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Archaeology and History

Photo of Dr Ryan Hanley

Dr Ryan Hanley

Senior Lecturer (E&R)


01392 722516


I am an historian of race and slavery in modern Britain, with particular interests in the contributions and perspectives of people of African descent and the intersection of race and class, from the mid-eighteenth to the mid-nineteenth century. I have published on black intellectuals, cultures of slavery and abolition, and early examples of racial populism in Britain.

My current research, looks at the relationship between the abolition debates and the emergence of working-class identities in Britain. This follows on from my first two monographs, Beyond Slavery and Abolition, published in 2018 by Cambridge University Press, and Robert Wedderburn: British Insurrectionary, Jamaican Abolitionist, to be published in 2024 by Yale University Press.

I have a particular interest in promoting equity and justice in higher education, and decolonising approaches to pedagogy and research in History. I currently serve as Academic Lead for Student Support (Race Equality and Inclusion) for the Department of History and Archaeology, and have served as Widening Participation Officer and Chair of the Decolonising History working group.

I enjoy communicating my research to the public and my work has been featured in BBC History magazine, The Guardian and The Times. I have been interviewed on BBC World Service, Britain's Most Historic Towns (Channel 4) and The History Workshop Podcast. I welcome media enquiries on any area of my research.

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My research covers both the historic black presence in Britain and the role of race in society, especially in relation to transatlantic slavery and its abolition. Influenced by postcolonial theory, and seeking to emphasise the impact of Empire on British culture, it is most often located in the framework of the 'New Imperial History'.

My first monograph, Beyond Slavery and Abolition, explores the contributions of eight key figures of the African diaspora to the fields of celebrity, evangelical religion, and political radicalism in Britain and the Atlantic world. This book argues that by decentring slavery and race in our account of Afro-British intellectual achievement during this period, we see that the traditional distinction between ‘black’ and ‘mainstream’ history is an artificial one. Eighteenth and nineteenth-century black British thought did not begin and end with the question of slavery; black intellectuals were also famous writers, spiritual leaders and subversive radicals. In many cases, such figures provided crucial links between national or local concerns such as religious education or parliamentary reform and the fundamentally transnational world of the revolutionary Atlantic. Beyond Slavery and Abolition therefore situates seemingly ‘domestic’ aspects of British history firmly within their global and intercultural contexts.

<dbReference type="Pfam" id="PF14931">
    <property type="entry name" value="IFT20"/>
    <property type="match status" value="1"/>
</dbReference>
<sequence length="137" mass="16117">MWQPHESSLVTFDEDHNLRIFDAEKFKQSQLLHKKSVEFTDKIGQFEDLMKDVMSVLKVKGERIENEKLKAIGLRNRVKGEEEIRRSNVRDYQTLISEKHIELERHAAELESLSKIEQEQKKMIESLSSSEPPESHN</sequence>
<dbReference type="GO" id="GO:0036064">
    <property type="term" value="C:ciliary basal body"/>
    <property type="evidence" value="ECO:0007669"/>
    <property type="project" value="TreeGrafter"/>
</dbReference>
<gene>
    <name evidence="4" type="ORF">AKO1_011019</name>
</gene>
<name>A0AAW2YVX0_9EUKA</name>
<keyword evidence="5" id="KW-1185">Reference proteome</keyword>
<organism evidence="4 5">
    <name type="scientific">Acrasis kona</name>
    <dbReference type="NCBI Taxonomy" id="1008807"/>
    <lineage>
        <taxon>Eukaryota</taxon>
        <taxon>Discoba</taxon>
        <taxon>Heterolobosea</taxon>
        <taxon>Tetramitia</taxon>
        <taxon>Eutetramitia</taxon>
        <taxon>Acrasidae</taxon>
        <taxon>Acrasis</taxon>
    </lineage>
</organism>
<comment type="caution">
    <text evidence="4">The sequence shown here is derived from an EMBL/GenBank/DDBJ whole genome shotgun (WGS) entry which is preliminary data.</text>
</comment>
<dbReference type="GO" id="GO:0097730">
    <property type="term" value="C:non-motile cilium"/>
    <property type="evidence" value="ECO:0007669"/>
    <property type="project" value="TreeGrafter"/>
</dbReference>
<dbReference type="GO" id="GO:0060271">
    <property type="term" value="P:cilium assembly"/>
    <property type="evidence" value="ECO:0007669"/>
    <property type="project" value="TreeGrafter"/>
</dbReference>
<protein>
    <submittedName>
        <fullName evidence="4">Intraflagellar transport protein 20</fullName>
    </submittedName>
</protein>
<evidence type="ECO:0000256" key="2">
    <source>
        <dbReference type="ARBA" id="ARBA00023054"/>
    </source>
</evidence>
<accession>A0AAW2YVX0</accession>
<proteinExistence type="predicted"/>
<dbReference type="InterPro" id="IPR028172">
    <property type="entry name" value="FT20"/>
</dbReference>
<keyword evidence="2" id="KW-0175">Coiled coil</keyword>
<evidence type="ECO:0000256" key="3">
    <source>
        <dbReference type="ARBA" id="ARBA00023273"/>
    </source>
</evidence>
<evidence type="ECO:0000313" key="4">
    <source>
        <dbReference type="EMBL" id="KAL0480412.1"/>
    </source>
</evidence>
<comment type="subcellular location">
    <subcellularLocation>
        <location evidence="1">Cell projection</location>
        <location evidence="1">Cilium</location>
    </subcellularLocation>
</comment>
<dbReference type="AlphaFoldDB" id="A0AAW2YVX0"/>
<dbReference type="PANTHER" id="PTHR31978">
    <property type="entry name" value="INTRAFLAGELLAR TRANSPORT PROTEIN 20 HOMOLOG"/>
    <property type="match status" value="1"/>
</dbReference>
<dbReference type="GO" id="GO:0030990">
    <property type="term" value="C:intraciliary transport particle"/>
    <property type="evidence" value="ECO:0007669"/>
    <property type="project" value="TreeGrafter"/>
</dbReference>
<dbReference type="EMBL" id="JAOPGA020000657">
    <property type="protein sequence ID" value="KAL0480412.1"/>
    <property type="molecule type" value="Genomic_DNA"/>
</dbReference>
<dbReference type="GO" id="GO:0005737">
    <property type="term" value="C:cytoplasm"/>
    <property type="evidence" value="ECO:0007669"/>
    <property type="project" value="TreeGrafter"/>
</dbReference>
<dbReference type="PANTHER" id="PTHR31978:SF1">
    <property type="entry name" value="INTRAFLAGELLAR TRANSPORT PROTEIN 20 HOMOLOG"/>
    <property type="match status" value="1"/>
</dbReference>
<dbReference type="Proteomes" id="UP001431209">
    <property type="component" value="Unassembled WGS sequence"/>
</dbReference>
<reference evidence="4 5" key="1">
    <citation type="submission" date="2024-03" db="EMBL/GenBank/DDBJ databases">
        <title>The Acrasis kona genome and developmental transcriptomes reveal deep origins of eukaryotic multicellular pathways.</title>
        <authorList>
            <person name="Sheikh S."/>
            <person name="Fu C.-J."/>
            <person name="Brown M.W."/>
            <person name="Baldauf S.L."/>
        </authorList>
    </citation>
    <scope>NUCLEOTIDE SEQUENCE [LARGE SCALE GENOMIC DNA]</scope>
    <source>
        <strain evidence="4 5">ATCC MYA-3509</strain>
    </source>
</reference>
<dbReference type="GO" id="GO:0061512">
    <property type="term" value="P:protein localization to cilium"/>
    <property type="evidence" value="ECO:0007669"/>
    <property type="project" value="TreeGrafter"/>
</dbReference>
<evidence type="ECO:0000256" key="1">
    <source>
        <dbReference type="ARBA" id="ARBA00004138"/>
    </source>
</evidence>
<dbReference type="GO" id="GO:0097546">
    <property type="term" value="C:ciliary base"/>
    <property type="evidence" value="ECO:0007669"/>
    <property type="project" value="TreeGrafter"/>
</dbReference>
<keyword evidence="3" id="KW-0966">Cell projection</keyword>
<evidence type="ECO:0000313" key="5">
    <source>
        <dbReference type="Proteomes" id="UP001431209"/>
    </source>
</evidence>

My second monograph, Robert Wedderburn: British Insurrectionary, Jamaican Abolitionist tells the remarkable story of the most radical British antislavery writer and orator of the nineteenth century. Among the most outspoken and charismatic Black radicals of the nineteenth century, Wedderburn led a life on the margins of legality but was able to produce some of the most forthright and radical antislavery works of his - or indeed any - generation. My biography charts Wedderburn's meteoric rise from the plantations of Jamaica to the apex of London's ultra-radical underworld, and his spectacular fall into criminality, violence and the oblivion of the hostile state archive. This monograph is due for publication in Spring/Summer 2024 with Yale University Press.

My current book project, ‘Slavery and the British Working Class: Race, Populism and Empire, 1787-1838’, is supported by a British Academy Postdoctoral Fellowship (2017-2020). This interdisciplinary project draws on literary analysis and postcolonial theory as well as archival research to examine the shifting and sometimes disturbing relationship between transatlantic slavery, conceptions of race and popular politics in Britain during the abolition debates. This project seeks to understand why so many working-class radicals came to embrace racial pseudoscience by 1833 through an examination of anti-abolitionist and pro-slavery discourses aimed specifically at working-class readerships and printed in periodicals, pamphlets and newspapers. Resituating the history of British popular radicalism within its imperial and global contexts, this project explores the origins of phenomena such as anti-immigration rhetoric, working-class backlashes against metropolitan elites, and racial populism, uncovering the deep roots of contemporary British political culture.